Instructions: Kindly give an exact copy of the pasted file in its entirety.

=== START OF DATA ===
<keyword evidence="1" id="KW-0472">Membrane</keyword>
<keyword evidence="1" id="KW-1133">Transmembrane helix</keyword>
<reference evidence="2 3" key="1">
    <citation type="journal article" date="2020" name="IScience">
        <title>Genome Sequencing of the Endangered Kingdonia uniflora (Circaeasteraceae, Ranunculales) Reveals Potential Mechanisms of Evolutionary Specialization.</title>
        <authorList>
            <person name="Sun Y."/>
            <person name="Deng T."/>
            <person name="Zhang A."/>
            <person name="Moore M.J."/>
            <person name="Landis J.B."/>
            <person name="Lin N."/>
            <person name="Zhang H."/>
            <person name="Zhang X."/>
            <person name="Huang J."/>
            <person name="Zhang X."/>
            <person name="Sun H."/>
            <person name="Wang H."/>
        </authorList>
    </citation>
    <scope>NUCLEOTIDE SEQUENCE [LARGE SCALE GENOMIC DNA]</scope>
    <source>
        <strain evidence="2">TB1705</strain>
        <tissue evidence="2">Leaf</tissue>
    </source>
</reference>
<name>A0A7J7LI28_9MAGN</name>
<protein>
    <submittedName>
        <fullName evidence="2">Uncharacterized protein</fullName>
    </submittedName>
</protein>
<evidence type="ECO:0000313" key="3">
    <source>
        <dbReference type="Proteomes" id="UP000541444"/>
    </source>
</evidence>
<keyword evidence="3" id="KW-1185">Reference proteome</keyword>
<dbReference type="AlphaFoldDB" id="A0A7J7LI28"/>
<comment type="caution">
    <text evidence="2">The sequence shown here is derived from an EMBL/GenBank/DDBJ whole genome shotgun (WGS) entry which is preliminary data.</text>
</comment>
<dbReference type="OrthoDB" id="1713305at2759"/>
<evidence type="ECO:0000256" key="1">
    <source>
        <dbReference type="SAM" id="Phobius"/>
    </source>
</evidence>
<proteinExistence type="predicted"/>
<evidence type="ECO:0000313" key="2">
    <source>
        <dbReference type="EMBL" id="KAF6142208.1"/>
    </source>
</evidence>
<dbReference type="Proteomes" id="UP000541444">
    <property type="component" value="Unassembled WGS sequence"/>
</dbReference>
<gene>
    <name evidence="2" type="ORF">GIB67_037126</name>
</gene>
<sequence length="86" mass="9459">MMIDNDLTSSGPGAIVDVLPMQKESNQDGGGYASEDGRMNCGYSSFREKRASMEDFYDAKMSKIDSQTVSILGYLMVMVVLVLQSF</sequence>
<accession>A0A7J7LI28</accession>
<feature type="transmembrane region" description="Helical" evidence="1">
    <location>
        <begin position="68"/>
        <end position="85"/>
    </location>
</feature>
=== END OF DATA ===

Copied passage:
<keyword evidence="1" id="KW-0472">Membrane</keyword>
<keyword evidence="1" id="KW-1133">Transmembrane helix</keyword>
<reference evidence="2 3" key="1">
    <citation type="journal article" date="2020" name="IScience">
        <title>Genome Sequencing of the Endangered Kingdonia uniflora (Circaeasteraceae, Ranunculales) Reveals Potential Mechanisms of Evolutionary Specialization.</title>
        <authorList>
            <person name="Sun Y."/>
            <person name="Deng T."/>
            <person name="Zhang A."/>
            <person name="Moore M.J."/>
            <person name="Landis J.B."/>
            <person name="Lin N."/>
            <person name="Zhang H."/>
            <person name="Zhang X."/>
            <person name="Huang J."/>
            <person name="Zhang X."/>
            <person name="Sun H."/>
            <person name="Wang H."/>
        </authorList>
    </citation>
    <scope>NUCLEOTIDE SEQUENCE [LARGE SCALE GENOMIC DNA]</scope>
    <source>
        <strain evidence="2">TB1705</strain>
        <tissue evidence="2">Leaf</tissue>
    </source>
</reference>
<name>A0A7J7LI28_9MAGN</name>
<protein>
    <submittedName>
        <fullName evidence="2">Uncharacterized protein</fullName>
    </submittedName>
</protein>
<evidence type="ECO:0000313" key="3">
    <source>
        <dbReference type="Proteomes" id="UP000541444"/>
    </source>
</evidence>
<keyword evidence="3" id="KW-1185">Reference proteome</keyword>
<dbReference type="AlphaFoldDB" id="A0A7J7LI28"/>
<comment type="caution">
    <text evidence="2">The sequence shown here is derived from an EMBL/GenBank/DDBJ whole genome shotgun (WGS) entry which is preliminary data.</text>
</comment>
<dbReference type="OrthoDB" id="1713305at2759"/>
<evidence type="ECO:0000256" key="1">
    <source>
        <dbReference type="SAM" id="Phobius"/>
    </source>
</evidence>
<proteinExistence type="predicted"/>
<evidence type="ECO:0000313" key="2">
    <source>
        <dbReference type="EMBL" id="KAF6142208.1"/>
    </source>
</evidence>
<dbReference type="Proteomes" id="UP000541444">
    <property type="component" value="Unassembled WGS sequence"/>
</dbReference>
<gene>
    <name evidence="2" type="ORF">GIB67_037126</name>
</gene>
<sequence length="86" mass="9459">MMIDNDLTSSGPGAIVDVLPMQKESNQDGGGYASEDGRMNCGYSSFREKRASMEDFYDAKMSKIDSQTVSILGYLMVMVVLVLQSF</sequence>
<accession>A0A7J7LI28</accession>
<feature type="transmembrane region" description="Helical" evidence="1">
    <location>
        <begin position="68"/>
        <end position="85"/>
    </location>
</feature>